- Virgil (Promoted Rome’s eternal nature)
- Ovid (Continued the motif of Rome’s everlastingness)
To understand why you hear “The Eternal City” in relation to Rome, look back at the history of the Romans who believed in the ceaseless endurance of their city, and the poets who captured that belief in their work.
The title embodies the collective consciousness of the Roman people and the lasting legacy of Rome through the ages.
Nicknames for Rome
Rome, the capital city of Italy, wasn’t just known by its formal name.
It collected several nicknames over the centuries, each reflecting a different aspect of its vast history and influence.
The Eternal City is perhaps the most famous nickname, underlining Rome’s longstanding presence and the idea that it will always exist. This term connotes Rome’s timeless appeal and historic significance.
Caput Mundi, or “Capital of the World,” harkens back to a time when Rome was the epicenter of the Roman Empire, influencing culture, law, and politics far beyond its borders.
For those with a romantic view of the city, Rome is also known as the City of Love, a nickname it shares with Paris due to its picturesque streets, rich history in literature and the arts.
To historians, Rome might evoke the title City of Seven Hills, a geographical nickname that describes the city’s topography, made up of the seven hills Rome was said to be founded on.
Rome’s mythological origin gave rise to the nickname Urbs Aeterna which aligns with the concept of the Eternal City, further entrenching its legacy as an immortal hub of culture, history, and power.
Each nickname serves as a reminder of the city’s diverse heritage and the different facets of its identity through the ages.
Did the Romans ever call their city Rome by any other name?
Certainly, Rome wasn’t always referred to by the name you’re familiar with.
Throughout its long existence, the city has had several monikers.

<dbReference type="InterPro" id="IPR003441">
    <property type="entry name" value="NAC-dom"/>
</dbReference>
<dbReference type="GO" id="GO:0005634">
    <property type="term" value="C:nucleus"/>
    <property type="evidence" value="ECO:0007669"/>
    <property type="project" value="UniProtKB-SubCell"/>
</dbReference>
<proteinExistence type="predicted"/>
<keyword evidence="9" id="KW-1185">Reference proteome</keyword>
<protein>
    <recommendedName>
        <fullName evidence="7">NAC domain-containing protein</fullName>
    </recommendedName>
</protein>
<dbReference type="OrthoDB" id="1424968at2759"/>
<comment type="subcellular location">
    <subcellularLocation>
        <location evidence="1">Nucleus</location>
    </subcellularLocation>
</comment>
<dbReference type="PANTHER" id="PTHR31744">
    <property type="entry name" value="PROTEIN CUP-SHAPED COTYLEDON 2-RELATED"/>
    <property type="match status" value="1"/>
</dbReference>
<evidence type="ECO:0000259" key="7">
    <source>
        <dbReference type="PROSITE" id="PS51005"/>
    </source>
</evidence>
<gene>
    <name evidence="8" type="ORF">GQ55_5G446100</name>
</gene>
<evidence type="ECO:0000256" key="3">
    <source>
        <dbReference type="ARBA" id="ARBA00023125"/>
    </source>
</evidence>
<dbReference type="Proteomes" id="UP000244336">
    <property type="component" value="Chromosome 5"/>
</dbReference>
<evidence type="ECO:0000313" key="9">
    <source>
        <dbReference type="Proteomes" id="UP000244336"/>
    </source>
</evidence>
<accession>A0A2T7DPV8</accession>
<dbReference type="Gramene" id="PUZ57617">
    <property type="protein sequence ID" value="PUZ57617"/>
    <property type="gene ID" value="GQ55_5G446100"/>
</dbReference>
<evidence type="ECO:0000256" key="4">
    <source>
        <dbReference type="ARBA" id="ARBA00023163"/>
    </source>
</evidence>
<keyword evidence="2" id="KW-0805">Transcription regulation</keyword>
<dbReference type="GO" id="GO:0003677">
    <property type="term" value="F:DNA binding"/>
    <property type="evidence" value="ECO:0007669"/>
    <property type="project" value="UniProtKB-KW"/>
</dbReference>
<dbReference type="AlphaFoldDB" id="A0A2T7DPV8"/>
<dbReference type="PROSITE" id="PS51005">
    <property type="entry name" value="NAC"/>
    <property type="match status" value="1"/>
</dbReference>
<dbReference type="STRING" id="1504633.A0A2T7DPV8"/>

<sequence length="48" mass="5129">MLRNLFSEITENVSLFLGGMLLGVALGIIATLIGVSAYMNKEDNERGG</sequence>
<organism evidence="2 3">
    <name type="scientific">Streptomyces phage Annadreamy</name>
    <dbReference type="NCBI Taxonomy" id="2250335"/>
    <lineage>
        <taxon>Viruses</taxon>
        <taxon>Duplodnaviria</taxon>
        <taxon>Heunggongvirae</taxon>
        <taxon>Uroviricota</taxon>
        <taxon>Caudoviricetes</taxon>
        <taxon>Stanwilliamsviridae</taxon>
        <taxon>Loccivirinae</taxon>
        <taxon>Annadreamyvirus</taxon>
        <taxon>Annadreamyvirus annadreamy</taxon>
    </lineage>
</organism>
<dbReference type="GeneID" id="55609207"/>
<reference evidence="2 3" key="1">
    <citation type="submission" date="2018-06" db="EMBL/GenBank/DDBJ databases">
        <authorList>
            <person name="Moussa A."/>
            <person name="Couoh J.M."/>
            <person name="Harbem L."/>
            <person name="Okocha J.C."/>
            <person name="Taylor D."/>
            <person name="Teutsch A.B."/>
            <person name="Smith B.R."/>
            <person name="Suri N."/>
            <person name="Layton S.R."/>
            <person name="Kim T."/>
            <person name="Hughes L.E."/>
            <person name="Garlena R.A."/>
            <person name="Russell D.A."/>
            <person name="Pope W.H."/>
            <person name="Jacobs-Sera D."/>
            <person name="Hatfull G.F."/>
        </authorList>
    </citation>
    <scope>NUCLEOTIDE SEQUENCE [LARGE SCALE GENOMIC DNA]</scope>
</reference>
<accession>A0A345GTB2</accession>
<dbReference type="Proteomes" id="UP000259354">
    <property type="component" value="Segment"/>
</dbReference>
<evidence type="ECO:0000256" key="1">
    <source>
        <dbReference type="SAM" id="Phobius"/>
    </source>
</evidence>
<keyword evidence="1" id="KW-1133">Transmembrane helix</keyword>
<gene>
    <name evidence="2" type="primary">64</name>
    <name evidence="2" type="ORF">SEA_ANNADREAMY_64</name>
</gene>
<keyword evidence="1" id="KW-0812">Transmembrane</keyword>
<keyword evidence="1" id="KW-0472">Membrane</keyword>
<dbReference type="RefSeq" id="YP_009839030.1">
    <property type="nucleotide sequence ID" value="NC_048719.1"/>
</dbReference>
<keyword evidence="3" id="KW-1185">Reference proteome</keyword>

The Romans themselves called it Roma, but it went beyond that simple designation.
- The Eternal City: This poetic term is a nod to Rome’s longevity and enduring presence. It’s rooted in ancient literature, famously mentioned by the Roman poets Tibullus and Ovid.
- Caput Mundi: Translating to “Capital of the World,” this label reflects Rome’s historical position as a hub of power, culture, and religion during the Roman Empire.
- Urbs Aeterna: Another version of “The Eternal City,” used in classical literature and Latin texts.
It’s also important to note that while these names are rich in historical significance, they were more often used in writing and formal speech.
In everyday usage, Roma would have been the go-to term for its citizens.
The power and influence of ancient Rome were so profound that even the city’s name, in any form, evoked a sense of grandeur and timelessness.
The tale of Rome’s origin is steeped in mythology, with the legend of Romulus and Remus at its core.
Historically, Rome’s beginning dates back to 753 BC, starting as a small settlement and expanding to a vast empire at its zenith.
Rome’s name thus embodies the spirit of both myth and historical achievement.
While you can’t pinpoint the exact moment it got its name, you can appreciate the blend of legend and recorded history that contribute to Rome’s storied past.
The city’s influence and legacy remain evident, not just in ruins and texts, but in the very language and governance systems you’re familiar with.